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“Without the right data, decisions can often be guesses,” BIA/Kelsey’s executive-in-residence Maribeth Papuga observes in her new report, “Data-Driven Audience Planning and the Local Market Advantage.”

Papuga finds that while (media-oriented) advertisers used to emphasize media environment (e.g., ad placement in a particular TV show), this is being trumped by data-driven placement to automate the process of matching specific ads to audience target segments. In other words, rather than buying media placements with the expectation that the audience will come to that program, advertisers now deliver ads directly to specific audiences using literally thousands of targeting signals far beyond gender and age demographics.

Papuga argues that, “the shift to automated ad technology has made the complex activity of a sale between an advertiser and media channel more effective and efficient while directing spending away from traditional media channels.” Data-driven audience planning uses quantitative and qualitative measures to define, target, and expose advertising to consumers. As media audiences fragment by distributing themselves across more platforms, devices and content it becomes harder for advertisers to match their messages to appropriate segments. Within the online channels the collection mechanism to build a language of audience attributes is referred to as the Data Management Platform (DMP) that serves as a central hub for collecting, integrating, managing and potentially activating large volumes of data.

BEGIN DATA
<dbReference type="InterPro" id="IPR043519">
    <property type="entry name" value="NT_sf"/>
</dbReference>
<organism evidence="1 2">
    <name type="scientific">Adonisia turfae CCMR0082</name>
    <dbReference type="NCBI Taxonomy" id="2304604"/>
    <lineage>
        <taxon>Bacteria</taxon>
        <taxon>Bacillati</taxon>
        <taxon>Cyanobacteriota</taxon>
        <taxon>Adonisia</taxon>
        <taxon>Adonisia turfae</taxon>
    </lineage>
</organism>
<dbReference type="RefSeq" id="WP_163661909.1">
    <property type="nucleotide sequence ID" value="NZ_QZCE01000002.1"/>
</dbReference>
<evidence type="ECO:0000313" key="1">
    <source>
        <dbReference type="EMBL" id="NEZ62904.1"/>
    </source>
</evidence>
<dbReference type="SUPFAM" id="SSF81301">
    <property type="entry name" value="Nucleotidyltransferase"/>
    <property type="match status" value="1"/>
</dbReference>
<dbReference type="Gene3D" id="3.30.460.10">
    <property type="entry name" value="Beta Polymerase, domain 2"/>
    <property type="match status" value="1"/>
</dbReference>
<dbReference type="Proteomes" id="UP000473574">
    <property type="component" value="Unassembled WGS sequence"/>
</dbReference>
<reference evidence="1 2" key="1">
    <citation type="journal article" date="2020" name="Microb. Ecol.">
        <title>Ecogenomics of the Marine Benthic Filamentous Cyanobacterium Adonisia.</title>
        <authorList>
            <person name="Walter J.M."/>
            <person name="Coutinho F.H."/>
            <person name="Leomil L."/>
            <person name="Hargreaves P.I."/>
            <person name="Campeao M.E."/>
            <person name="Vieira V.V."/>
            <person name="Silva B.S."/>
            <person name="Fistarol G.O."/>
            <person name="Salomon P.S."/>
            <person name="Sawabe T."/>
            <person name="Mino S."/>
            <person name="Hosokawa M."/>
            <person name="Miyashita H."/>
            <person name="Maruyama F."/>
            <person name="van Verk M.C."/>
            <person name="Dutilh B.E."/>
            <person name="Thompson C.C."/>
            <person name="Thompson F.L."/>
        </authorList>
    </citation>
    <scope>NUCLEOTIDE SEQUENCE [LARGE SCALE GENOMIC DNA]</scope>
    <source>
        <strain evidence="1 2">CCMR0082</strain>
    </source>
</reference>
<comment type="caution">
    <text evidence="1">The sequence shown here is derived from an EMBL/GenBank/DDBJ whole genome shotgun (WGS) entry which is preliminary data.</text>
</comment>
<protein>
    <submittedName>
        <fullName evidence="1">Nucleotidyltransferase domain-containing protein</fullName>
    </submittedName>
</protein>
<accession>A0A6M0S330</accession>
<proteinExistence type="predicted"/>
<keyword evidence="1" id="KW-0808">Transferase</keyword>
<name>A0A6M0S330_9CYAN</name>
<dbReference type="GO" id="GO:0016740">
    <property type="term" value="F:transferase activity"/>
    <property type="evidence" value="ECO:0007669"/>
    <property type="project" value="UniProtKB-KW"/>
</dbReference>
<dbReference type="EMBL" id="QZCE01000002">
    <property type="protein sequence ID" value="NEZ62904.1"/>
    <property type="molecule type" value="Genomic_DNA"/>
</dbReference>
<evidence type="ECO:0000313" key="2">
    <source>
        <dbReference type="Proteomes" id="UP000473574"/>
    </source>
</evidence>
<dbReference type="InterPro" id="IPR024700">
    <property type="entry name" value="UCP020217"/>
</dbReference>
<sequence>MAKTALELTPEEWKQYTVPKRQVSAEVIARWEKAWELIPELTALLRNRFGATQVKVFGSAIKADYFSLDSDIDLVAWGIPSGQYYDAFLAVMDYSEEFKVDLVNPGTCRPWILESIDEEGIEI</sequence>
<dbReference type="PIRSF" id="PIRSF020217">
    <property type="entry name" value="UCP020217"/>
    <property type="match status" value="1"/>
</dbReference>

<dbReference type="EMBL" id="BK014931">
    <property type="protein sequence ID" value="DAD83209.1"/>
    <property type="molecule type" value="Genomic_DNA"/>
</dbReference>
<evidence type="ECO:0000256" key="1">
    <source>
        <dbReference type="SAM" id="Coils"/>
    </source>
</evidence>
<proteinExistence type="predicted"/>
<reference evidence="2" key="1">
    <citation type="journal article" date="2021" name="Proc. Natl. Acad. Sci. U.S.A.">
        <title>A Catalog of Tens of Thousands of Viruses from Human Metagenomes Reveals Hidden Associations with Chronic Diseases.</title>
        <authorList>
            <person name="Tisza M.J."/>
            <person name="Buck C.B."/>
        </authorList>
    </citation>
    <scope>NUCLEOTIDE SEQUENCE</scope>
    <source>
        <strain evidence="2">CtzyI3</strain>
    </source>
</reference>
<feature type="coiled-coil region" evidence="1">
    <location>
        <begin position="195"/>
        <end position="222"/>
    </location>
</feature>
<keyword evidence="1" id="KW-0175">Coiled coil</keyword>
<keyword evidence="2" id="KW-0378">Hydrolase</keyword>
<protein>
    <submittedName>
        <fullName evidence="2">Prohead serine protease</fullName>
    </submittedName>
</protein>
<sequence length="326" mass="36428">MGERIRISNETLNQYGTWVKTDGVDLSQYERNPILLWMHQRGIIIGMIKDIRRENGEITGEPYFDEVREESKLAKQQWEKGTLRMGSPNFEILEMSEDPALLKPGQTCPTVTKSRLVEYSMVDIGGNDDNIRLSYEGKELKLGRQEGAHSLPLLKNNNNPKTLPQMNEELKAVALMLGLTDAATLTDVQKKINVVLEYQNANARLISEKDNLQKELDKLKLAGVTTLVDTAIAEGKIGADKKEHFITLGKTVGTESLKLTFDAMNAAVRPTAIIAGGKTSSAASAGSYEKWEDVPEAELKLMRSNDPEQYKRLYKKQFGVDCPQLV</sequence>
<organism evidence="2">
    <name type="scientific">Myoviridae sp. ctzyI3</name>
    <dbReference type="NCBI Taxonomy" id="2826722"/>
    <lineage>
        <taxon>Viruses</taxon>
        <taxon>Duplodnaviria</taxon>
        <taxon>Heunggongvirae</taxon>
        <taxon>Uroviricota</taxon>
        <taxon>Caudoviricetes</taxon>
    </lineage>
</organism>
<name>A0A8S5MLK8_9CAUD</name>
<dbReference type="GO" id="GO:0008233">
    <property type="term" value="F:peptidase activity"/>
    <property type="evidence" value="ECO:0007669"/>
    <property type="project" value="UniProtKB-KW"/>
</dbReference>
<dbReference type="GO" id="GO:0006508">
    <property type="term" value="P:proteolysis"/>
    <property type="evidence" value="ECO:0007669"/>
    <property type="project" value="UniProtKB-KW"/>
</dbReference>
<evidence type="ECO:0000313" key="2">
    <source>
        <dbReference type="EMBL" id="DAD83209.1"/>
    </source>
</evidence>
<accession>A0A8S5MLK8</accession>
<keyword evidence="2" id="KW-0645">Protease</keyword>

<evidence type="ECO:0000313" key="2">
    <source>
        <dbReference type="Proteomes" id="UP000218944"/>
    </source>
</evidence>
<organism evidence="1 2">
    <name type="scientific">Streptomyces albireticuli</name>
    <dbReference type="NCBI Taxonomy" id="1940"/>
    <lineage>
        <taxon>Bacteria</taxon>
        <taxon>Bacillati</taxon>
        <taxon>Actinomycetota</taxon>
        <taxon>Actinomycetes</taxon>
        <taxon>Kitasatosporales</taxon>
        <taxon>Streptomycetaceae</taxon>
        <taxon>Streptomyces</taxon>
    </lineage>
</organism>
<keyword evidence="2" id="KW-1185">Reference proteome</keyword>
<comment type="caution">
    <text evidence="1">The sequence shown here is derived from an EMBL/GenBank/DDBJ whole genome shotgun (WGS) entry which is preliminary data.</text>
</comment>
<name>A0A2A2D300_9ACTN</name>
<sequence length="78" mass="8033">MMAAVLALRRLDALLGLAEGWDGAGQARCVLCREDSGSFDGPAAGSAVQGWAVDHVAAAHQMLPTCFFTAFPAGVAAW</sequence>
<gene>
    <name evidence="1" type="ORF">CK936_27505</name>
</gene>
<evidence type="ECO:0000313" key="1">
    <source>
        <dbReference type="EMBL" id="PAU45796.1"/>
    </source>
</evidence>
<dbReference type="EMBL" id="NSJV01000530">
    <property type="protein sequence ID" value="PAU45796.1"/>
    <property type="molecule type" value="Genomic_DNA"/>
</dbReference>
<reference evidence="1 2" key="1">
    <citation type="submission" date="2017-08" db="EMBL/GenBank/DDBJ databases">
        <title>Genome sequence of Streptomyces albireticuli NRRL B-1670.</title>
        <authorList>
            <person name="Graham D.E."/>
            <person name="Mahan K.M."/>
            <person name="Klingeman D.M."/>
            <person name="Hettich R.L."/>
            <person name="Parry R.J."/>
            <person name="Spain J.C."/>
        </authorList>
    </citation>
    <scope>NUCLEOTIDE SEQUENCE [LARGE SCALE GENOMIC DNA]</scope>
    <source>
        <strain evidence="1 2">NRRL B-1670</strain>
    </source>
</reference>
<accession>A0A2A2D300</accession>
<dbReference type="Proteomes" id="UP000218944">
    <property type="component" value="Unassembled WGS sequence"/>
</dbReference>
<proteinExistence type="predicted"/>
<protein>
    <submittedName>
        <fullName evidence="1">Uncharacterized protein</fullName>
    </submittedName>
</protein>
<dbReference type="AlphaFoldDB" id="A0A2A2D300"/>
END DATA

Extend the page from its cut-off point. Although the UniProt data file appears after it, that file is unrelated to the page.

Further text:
Papuga is passionate about the relevance of the local market context in how advertisers target audience segments and optimize messaging. And she cautions that not all data is created equally, “Without considering the source of the data, and the context within the market, the long  term value of the data that fuels audience planning may not demonstrate the true value of all consumers.” This really sets up two industry trends. First, we see why the rise of the data scientist is occurring as we need professionals who really understand data sources and can effectively develop analytics to drive the creation of meaningful insights. Second, as Papuga cautions, “it is important to develop universal standards that insure proper representation and enhancement of data across geography as well as platform to enable comparison against both small and large sample aggregations.”

Basically, advertising campaigns will run both on traditional media audience metrics that are typically based on relatively (these days anyway) samples and digital audience metrics with sample sizes often in the millions. So data scientists need to understand and meld both the differences and the enhanced views multiple data sets can provide when developing audience targeting strategies. These are among the issues we’ve highlighted previously in for example our blog post about the “programmatic secret society” that is dedicated to addressing these kinds of issues in programmatic television advertising.

Local markets are microcosms of the U.S. that reveal individual traits that are critical to the foundational insights supporting marketing, media and advertising decisions. There is a tremendous amount of data already accessible and more created daily. Ultimately, Papuga concludes that all these data provide an incredibly powerful window into the local market context and the consumers living in these markets. But the care, feeding and use of disparate data sets must be transparent and compliant with both current and emerging industry standards that need to be developed. Otherwise, going back to the first line of this post, we won’t have “the right data” and we may as well be guessing after all.


BIA/Kelsey is providing this comprehensive white paper to the industry with our compliments as we feel this is such an important area for collaboration. We’d be delighted to hear back from you.

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